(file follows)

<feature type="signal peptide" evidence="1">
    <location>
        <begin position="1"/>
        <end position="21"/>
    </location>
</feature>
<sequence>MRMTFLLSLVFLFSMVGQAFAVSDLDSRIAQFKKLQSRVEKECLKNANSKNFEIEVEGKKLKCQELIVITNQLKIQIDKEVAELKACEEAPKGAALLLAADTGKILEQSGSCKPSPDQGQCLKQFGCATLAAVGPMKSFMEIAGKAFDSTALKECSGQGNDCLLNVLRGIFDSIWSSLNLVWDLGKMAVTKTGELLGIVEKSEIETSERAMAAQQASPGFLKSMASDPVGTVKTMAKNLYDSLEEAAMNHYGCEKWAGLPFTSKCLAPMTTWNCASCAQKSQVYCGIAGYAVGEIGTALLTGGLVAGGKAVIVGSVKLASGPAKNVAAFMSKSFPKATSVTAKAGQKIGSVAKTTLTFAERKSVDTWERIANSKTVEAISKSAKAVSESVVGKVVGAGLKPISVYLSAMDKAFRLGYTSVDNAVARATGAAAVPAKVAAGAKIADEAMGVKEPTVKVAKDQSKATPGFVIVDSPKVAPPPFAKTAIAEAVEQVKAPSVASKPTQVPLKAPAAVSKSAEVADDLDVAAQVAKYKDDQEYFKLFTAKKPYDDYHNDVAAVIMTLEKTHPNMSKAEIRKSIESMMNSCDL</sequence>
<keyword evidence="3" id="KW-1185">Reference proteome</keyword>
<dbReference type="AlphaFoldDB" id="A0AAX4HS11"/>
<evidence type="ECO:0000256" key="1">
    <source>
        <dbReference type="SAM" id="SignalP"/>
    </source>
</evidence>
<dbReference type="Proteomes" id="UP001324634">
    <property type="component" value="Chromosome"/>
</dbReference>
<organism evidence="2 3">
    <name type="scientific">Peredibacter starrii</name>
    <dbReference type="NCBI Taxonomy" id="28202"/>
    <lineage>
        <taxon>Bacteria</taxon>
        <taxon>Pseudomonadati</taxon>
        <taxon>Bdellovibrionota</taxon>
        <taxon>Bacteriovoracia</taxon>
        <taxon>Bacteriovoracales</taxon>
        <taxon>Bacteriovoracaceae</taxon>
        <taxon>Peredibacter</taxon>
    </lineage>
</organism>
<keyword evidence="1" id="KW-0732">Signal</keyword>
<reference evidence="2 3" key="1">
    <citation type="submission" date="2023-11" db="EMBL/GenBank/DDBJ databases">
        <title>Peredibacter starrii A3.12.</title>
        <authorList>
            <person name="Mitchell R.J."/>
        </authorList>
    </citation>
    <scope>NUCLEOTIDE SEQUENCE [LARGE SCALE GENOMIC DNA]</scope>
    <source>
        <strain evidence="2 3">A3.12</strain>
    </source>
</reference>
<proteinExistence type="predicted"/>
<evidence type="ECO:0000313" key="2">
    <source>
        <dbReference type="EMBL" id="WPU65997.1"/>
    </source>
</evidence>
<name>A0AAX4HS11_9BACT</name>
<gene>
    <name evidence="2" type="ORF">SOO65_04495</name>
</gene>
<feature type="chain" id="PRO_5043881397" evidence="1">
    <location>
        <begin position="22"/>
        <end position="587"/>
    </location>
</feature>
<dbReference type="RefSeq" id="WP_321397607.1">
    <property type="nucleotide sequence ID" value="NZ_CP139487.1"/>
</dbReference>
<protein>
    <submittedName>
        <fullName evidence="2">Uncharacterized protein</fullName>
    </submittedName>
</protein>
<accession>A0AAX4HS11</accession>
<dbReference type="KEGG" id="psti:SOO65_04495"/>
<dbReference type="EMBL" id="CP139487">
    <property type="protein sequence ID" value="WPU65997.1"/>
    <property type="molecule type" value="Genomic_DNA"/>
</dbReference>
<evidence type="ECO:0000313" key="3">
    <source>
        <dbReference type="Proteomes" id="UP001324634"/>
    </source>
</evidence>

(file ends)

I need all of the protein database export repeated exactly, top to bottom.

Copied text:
<feature type="signal peptide" evidence="1">
    <location>
        <begin position="1"/>
        <end position="21"/>
    </location>
</feature>
<sequence>MRMTFLLSLVFLFSMVGQAFAVSDLDSRIAQFKKLQSRVEKECLKNANSKNFEIEVEGKKLKCQELIVITNQLKIQIDKEVAELKACEEAPKGAALLLAADTGKILEQSGSCKPSPDQGQCLKQFGCATLAAVGPMKSFMEIAGKAFDSTALKECSGQGNDCLLNVLRGIFDSIWSSLNLVWDLGKMAVTKTGELLGIVEKSEIETSERAMAAQQASPGFLKSMASDPVGTVKTMAKNLYDSLEEAAMNHYGCEKWAGLPFTSKCLAPMTTWNCASCAQKSQVYCGIAGYAVGEIGTALLTGGLVAGGKAVIVGSVKLASGPAKNVAAFMSKSFPKATSVTAKAGQKIGSVAKTTLTFAERKSVDTWERIANSKTVEAISKSAKAVSESVVGKVVGAGLKPISVYLSAMDKAFRLGYTSVDNAVARATGAAAVPAKVAAGAKIADEAMGVKEPTVKVAKDQSKATPGFVIVDSPKVAPPPFAKTAIAEAVEQVKAPSVASKPTQVPLKAPAAVSKSAEVADDLDVAAQVAKYKDDQEYFKLFTAKKPYDDYHNDVAAVIMTLEKTHPNMSKAEIRKSIESMMNSCDL</sequence>
<keyword evidence="3" id="KW-1185">Reference proteome</keyword>
<dbReference type="AlphaFoldDB" id="A0AAX4HS11"/>
<evidence type="ECO:0000256" key="1">
    <source>
        <dbReference type="SAM" id="SignalP"/>
    </source>
</evidence>
<dbReference type="Proteomes" id="UP001324634">
    <property type="component" value="Chromosome"/>
</dbReference>
<organism evidence="2 3">
    <name type="scientific">Peredibacter starrii</name>
    <dbReference type="NCBI Taxonomy" id="28202"/>
    <lineage>
        <taxon>Bacteria</taxon>
        <taxon>Pseudomonadati</taxon>
        <taxon>Bdellovibrionota</taxon>
        <taxon>Bacteriovoracia</taxon>
        <taxon>Bacteriovoracales</taxon>
        <taxon>Bacteriovoracaceae</taxon>
        <taxon>Peredibacter</taxon>
    </lineage>
</organism>
<keyword evidence="1" id="KW-0732">Signal</keyword>
<reference evidence="2 3" key="1">
    <citation type="submission" date="2023-11" db="EMBL/GenBank/DDBJ databases">
        <title>Peredibacter starrii A3.12.</title>
        <authorList>
            <person name="Mitchell R.J."/>
        </authorList>
    </citation>
    <scope>NUCLEOTIDE SEQUENCE [LARGE SCALE GENOMIC DNA]</scope>
    <source>
        <strain evidence="2 3">A3.12</strain>
    </source>
</reference>
<proteinExistence type="predicted"/>
<evidence type="ECO:0000313" key="2">
    <source>
        <dbReference type="EMBL" id="WPU65997.1"/>
    </source>
</evidence>
<name>A0AAX4HS11_9BACT</name>
<gene>
    <name evidence="2" type="ORF">SOO65_04495</name>
</gene>
<feature type="chain" id="PRO_5043881397" evidence="1">
    <location>
        <begin position="22"/>
        <end position="587"/>
    </location>
</feature>
<dbReference type="RefSeq" id="WP_321397607.1">
    <property type="nucleotide sequence ID" value="NZ_CP139487.1"/>
</dbReference>
<protein>
    <submittedName>
        <fullName evidence="2">Uncharacterized protein</fullName>
    </submittedName>
</protein>
<accession>A0AAX4HS11</accession>
<dbReference type="KEGG" id="psti:SOO65_04495"/>
<dbReference type="EMBL" id="CP139487">
    <property type="protein sequence ID" value="WPU65997.1"/>
    <property type="molecule type" value="Genomic_DNA"/>
</dbReference>
<evidence type="ECO:0000313" key="3">
    <source>
        <dbReference type="Proteomes" id="UP001324634"/>
    </source>
</evidence>